Nuisance or necessity, more hunters are using them.
The author turned reluctantly to the beeper collar--even for use with his close-working Brittany.
Imagine, if you will, a garbage truck backing through your favorite grouse covert or pheasant swale. Now you have a fair impression of how I envisioned beeper collars.
Bells, I would argue, were something else entirely. There is romance in a bell's tinkle as it is carried afield on the neck of a kindly handling gun dog: an autumn melody celebrated by reams of gunning literature, singing sweetest when it's silent.
Of course, there were once traditionalists who saw the introduction of bells to their coverts as a technological aberration: drowning out the pleasing patter of dog coursing forest duff, jangling the nerves of man and bird, and driving both game and tranquillity from the land with their incessant racket. A man ought to have sense enough to hunt a close working dog and not be too lazy or absent minded to keep track of it without the help of some infernal noise maker. The fact is, the first dog I belled was a grouse-bred Brittany that seldom ventured far enough from my course to warrant one. Briar hustled, but 80 yards was a big open country cast in his book. In thicker stuff he tightened up considerably. The sleigh bell he wore jingled accompaniment to his rustling through the underbrush but was more a nod to tradition than a real asset.
With experience came the belief that a bigger running dog would find more birds and enjoy a better chance of making them stick than my close worker with a human entourage bumbling along on his heels and I wouldn't have to hike and climb within gunshot of likely tangles to enjoy a dog's expert opinion on their contents. Duffy, a Belton setter with a flowing gait as handsome as he confirmed these perceptions and taught me a bell's worth.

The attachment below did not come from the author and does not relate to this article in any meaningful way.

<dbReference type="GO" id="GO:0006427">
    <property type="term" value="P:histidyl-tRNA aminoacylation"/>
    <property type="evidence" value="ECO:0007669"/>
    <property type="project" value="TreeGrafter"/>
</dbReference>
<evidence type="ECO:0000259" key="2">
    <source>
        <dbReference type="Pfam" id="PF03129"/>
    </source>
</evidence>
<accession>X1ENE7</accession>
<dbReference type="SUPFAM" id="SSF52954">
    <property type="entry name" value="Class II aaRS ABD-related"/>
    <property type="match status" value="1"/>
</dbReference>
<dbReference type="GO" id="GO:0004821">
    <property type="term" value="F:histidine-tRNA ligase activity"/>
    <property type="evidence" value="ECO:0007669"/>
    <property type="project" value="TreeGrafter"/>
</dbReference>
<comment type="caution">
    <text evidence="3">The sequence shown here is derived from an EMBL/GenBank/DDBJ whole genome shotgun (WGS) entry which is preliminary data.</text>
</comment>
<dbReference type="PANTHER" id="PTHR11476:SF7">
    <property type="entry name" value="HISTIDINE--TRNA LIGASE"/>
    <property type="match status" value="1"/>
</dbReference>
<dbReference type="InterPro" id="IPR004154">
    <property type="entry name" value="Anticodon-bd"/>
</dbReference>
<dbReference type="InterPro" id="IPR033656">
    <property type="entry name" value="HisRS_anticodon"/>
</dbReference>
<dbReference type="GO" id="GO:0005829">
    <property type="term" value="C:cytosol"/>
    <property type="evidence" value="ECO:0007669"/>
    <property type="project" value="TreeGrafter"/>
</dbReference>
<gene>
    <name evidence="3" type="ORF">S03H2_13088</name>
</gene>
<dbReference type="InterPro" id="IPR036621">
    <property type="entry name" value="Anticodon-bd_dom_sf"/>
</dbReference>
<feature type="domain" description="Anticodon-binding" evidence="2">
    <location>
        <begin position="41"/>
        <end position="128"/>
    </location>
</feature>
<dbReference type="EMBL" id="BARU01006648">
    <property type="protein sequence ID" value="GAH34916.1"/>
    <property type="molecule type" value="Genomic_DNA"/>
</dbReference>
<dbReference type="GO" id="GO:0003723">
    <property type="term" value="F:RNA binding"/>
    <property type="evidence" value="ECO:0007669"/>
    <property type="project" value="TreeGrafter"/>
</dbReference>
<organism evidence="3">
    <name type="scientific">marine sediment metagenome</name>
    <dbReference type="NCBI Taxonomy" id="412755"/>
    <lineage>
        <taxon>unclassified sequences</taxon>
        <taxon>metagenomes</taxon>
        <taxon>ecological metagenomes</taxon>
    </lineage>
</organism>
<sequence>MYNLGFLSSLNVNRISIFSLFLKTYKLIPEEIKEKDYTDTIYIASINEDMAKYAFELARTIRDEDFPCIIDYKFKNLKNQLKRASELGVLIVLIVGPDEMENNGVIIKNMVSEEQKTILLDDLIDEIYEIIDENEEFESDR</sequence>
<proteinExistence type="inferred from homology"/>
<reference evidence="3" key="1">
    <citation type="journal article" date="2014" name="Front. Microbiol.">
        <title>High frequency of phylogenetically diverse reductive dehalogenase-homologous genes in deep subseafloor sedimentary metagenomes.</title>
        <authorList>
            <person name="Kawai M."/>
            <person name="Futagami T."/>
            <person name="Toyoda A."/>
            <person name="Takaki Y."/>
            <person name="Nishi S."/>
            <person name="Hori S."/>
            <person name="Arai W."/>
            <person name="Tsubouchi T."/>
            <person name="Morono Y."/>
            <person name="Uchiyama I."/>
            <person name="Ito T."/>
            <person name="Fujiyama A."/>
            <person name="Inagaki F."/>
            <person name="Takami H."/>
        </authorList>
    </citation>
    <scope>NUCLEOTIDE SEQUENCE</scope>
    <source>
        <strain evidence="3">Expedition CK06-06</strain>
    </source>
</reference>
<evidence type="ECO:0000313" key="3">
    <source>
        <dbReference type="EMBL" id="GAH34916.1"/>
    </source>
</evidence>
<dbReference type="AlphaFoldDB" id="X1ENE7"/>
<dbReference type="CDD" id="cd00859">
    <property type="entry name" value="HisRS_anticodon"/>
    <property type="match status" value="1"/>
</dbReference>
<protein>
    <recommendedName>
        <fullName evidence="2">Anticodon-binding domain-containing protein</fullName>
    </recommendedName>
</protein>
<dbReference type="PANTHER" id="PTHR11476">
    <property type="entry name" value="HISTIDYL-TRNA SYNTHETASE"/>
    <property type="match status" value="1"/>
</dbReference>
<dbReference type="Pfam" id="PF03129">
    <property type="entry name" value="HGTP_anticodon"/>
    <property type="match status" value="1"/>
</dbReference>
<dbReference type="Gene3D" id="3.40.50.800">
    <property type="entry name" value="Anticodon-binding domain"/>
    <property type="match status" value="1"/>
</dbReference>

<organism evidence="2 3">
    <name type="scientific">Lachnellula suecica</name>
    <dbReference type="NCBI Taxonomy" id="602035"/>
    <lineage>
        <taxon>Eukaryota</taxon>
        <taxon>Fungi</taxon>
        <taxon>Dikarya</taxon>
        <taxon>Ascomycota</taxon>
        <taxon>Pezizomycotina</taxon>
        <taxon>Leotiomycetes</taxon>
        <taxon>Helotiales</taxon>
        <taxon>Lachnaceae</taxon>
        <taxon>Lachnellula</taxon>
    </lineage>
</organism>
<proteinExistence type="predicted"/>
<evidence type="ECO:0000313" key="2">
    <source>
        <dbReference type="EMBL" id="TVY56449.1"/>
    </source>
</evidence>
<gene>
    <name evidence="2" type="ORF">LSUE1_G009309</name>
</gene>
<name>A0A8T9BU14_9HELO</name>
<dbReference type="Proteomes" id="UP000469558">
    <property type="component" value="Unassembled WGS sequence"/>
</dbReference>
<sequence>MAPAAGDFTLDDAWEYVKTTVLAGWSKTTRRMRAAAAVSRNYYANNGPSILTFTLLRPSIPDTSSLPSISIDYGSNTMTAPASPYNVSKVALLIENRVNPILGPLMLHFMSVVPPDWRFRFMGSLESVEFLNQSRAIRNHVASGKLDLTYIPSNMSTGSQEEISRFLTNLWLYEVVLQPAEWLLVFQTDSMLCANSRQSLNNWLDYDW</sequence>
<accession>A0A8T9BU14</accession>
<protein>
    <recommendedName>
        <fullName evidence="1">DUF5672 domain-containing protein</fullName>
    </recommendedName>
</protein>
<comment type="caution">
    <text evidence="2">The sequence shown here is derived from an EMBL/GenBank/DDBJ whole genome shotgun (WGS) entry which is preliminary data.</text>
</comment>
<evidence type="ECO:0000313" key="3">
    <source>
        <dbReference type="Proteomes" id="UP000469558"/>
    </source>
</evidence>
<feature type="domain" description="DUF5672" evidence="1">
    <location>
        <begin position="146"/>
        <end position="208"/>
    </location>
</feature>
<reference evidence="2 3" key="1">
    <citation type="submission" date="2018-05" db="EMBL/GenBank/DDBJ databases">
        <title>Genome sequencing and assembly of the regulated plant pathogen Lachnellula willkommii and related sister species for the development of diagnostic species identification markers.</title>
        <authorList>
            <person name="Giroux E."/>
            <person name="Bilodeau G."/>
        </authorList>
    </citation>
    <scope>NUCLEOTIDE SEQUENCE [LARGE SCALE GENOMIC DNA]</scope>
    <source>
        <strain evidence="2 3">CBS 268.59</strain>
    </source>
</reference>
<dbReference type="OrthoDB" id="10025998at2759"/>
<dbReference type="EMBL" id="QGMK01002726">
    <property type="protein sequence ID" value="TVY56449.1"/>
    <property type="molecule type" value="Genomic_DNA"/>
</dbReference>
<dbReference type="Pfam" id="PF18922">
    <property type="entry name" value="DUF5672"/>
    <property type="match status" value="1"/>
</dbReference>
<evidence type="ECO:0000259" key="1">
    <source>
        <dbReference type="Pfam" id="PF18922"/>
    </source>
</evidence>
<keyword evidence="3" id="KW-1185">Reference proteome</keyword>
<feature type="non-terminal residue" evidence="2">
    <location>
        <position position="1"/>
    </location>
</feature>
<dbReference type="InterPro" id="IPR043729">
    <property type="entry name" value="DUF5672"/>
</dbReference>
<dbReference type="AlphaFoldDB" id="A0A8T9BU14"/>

But it took more than the tinkling jingle of a sleigh bell, or even two, to follow Duff's swift sweeps through the woods and bird fields. A turn-of-the-century goat bell matched our agreed upon maximum range and became as much a part of our success as the little double gun. That old bell clanged more than jingled, but through association its off-key chant became music to the two of us: singing of the smell of autumn air, the freedom of the field, and the promise of moments so filled with life that the deaths that follow stand in contrast like the light of day and dark of night, yet seem as natural. A gun dog's bell rings sweet to the gunner's ear because it is a gun dog's bell.
The note we most long to hear, of course, is none whatever. Few moments are more delicious than that when we notice the silence. Then, if you are like me, panic is apt to set in. Often as not when the bell stops, my mind is on some odd fungi I've noticed or pondering the skeletal remains of an upright piano discovered in an old cellar hole atop some gosh-awful steep ridge: love labored fiercely to make that place a home for the woman who left it behind. All thought of such oddities or desperate lives is then lost in a desperation of my own to remember where I last heard the bell. Hunting a predominantly white dog aids in the finding, and if such a dog is lost against a backdrop of snow, it can usually be tracked.
The tinkling of the traditional bell is sweet music to many bird hunters.
Patchy snow? Now, there's a rub, as is hunting a dog of any description under seven feet tall in grown-up CRP fields. And all the while we are searching for the dog, the clock is ticking on set birds' time bomb nerves, and as sprinters cover ground.